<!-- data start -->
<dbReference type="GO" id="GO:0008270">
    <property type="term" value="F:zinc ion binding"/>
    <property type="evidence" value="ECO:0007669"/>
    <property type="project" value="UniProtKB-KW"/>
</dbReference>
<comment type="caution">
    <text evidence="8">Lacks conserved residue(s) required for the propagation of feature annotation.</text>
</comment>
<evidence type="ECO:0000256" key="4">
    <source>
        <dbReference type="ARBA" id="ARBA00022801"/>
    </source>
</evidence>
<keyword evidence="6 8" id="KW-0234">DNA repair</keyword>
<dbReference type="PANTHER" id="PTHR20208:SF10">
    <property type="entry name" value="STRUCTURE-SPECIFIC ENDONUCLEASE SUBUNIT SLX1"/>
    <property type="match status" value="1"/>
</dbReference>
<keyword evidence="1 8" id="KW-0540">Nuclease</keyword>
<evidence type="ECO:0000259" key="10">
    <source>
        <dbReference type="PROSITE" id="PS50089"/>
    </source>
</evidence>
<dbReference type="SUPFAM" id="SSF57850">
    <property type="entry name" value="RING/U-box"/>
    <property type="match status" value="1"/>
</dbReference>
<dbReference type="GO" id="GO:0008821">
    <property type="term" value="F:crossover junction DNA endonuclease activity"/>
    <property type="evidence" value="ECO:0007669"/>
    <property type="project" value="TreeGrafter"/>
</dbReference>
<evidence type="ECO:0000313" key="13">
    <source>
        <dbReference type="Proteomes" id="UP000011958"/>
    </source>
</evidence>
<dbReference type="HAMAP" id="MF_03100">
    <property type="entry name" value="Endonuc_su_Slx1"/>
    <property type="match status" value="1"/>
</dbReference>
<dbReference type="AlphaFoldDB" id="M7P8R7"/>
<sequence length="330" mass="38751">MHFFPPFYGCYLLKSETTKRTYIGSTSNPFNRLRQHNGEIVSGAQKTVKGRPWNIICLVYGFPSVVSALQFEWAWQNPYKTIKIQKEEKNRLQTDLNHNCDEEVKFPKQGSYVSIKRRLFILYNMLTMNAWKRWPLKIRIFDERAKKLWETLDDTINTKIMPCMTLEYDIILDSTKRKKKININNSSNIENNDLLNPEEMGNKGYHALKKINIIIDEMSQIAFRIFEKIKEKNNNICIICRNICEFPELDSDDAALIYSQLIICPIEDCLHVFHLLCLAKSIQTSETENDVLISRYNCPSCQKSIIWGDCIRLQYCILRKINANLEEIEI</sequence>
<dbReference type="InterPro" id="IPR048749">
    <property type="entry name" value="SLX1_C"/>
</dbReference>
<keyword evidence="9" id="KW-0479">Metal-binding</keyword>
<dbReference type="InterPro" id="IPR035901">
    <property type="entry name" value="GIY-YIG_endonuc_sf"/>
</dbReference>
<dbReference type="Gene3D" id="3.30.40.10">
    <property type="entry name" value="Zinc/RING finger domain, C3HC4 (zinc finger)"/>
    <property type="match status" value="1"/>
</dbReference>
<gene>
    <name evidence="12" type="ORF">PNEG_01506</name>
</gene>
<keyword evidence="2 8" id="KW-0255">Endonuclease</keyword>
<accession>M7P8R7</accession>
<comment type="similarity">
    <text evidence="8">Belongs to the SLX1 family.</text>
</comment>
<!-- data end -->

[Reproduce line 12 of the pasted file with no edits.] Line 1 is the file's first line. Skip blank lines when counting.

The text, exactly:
    </source>